Efforts underway to reopen McClellan lake
by Patrick McCreless
pmccreless@annistonstar.com
Nov 06, 2013 | 4306 views |  0 comments | 101 101 recommendations | email to a friend | print
Scenic shot at Reilly Lake at McClellan. A group with the Chamber of Commerce has started a project to revitalize Reilly Lake at McClellan.   (Photo by Trent Penny/The Anniston Star)
Scenic shot at Reilly Lake at McClellan. A group with the Chamber of Commerce has started a project to revitalize Reilly Lake at McClellan. (Photo by Trent Penny/The Anniston Star)
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Benjamin Simmons just wanted a nice place to fish.

Through recent efforts by several local business leaders to restore a lake at McClellan, Simmons and other area residents could soon have fishing and other outdoor activities at the former fort.

"I like to fish and the lake hasn't been used in almost 15 years, so I'm interested to see what's been growing under there," Simmons said.

Simmons, project leader for 2014 class of Leadership Calhoun County, a Calhoun County Chamber of Commerce program, said the group wants to restore Reilly Lake at McClellan to its former glory. The recreational facility closed along with the fort in 1999 and has been shut off to the public ever since.

The Leadership Calhoun County program is designed to develop leadership resources in the community. The annual class, containing mainly young business leaders in the area, typically meets with local governments and industries to learn more about the area. The class culminates with some type of civic service project.

"Our plan is to open the property to the community to use it again," Simmons said.

The entire site is about 118 acres, including the 8-acre lake. After nearly 15 years, Mother Nature has overgrown much of the site, which includes playground equipment, RV hookups and camp sites.

"The equipment is pretty robust ... much of it looks salvageable," Simmons said. "The playground equipment could be stripped and repainted."

Simmons said the group has already toured the site and had an informal meeting with members of the McClellan Development Authority, which owns the lake and is tasked with management and development of the former fort. Simmons said his group will meet further with the MDA and the Anniston City Council to discuss the project.

"Our first step is getting the city of Anniston and possibly Weaver to take official ownership of the property, to continue the maintenance and upkeep of it," Simmons said.

Robin Scott, executive director of the MDA, said the authority had already designated the lake site for recreational development.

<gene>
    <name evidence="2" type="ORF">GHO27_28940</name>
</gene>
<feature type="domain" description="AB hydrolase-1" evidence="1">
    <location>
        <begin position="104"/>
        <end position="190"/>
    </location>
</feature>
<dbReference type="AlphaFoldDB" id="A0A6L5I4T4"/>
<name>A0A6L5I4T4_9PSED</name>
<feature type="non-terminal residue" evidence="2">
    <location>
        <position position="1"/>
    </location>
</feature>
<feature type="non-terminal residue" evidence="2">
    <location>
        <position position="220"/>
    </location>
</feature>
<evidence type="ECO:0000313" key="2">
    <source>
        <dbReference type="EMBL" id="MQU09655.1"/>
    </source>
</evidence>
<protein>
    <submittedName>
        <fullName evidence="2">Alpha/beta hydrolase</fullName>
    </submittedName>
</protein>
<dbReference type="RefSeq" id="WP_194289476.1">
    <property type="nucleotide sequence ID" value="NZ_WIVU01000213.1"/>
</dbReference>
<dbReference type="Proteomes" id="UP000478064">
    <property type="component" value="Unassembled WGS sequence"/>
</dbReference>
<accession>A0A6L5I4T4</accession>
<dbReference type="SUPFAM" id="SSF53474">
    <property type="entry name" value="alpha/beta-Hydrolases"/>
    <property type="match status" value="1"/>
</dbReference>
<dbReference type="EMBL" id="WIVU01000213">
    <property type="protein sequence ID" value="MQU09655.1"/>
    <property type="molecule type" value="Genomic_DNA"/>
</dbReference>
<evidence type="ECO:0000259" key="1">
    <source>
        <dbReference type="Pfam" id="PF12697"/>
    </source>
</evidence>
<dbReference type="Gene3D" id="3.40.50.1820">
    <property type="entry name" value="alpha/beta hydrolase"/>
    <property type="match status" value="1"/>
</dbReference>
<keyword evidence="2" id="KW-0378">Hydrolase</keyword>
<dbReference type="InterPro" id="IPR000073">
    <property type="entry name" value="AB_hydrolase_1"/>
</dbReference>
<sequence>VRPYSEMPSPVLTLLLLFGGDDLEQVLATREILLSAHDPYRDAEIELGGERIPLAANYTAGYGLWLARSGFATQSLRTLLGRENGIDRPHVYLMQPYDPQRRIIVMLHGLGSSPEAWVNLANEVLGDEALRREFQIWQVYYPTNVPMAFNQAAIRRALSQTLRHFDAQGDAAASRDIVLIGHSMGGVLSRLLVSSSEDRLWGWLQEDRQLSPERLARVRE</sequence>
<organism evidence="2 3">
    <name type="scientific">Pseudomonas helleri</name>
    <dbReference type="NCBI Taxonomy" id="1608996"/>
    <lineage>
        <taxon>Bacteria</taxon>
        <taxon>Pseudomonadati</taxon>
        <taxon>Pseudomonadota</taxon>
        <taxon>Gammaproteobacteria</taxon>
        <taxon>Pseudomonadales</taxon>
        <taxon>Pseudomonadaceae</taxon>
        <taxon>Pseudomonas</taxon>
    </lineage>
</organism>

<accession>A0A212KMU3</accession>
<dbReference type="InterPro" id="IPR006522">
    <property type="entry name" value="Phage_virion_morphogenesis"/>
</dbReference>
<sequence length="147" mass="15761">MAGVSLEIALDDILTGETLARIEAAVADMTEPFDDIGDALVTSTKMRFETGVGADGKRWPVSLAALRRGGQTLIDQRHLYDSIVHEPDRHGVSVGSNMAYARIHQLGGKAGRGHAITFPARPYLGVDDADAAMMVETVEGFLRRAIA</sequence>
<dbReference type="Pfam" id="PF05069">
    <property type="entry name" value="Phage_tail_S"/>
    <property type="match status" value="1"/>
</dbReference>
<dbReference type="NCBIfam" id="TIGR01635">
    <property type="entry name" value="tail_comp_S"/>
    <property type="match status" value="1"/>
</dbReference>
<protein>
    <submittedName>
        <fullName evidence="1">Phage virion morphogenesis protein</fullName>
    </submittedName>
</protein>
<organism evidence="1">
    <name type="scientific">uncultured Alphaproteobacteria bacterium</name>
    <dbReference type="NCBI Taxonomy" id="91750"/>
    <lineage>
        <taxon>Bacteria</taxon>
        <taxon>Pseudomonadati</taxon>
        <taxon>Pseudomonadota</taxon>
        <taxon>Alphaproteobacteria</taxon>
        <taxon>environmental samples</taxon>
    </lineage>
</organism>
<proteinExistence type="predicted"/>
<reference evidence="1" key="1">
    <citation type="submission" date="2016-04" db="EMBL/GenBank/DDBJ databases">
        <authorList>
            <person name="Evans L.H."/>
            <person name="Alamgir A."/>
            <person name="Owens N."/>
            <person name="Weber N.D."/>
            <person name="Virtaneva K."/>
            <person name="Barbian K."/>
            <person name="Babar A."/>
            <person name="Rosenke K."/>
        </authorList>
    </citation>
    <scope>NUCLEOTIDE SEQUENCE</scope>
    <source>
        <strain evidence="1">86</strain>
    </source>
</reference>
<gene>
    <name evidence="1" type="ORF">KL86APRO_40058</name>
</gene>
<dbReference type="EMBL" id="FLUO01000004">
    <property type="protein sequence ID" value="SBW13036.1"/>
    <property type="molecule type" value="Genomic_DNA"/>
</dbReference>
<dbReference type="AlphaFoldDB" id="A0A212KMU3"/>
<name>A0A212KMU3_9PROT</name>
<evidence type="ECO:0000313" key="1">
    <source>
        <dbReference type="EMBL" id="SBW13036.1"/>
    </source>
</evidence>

"I don't know if restoring the lake would help sell the property for industrial development around it, but I think it would be a great benefit to the city," Scott said.

Once ownership is established, the group is prepared to volunteer its time and also gather other volunteers and organizations to restore the lake.

Simmons said he's had the thought of revitalizing Reilly Lake for some time.

Being an avid angler, when Simmons moved from Texas to Calhoun County in 2005, he soon searched for nearby places to fish. In one of his Internet searches, he discovered a satellite image of Reilly Lake at McClellan. After further research about the lake and McClellan and what it once meant to the area, the idea to restore the site popped into Simmons' head. But he quickly tucked the idea away in the back of his mind with little expectation that the lake would ever be restored, he said.

It wasn't until his group was discussing its annual project that his thoughts about the lake resurfaced.

Simmons said his group is also trying to spread the word about the lake and the project, to see if the community is interested in seeing the site restored. The group created a Restore Reilly Lake Facebook page Monday; as of Wednesday it had more than 250 likes and multiple positive comments about the idea from residents.

The previous City Council in 2011 considered taking control of the lake and turning it into a park, however, the idea never came to fruition. Some liabilities with the property were discovered at the time, including nearby capped landfills once used by the military that could require erosion maintenance.

Still, Mayor Vaughn Stewart said he is interested in restoring the lake and looks forward to hashing out the details with the leadership group and the MDA.

"I certainly support it in spirit and if everyone can get on the same page, it'll probably be a worthwhile project," Stewart said. "And I think it's great that the LCC is wanting to reach out on such a project ... we want to have a can-do attitude at City Hall and in the community."

Staff writer Patrick McCreless: 256-235-3561. On Twitter @PMcCreless_Star.

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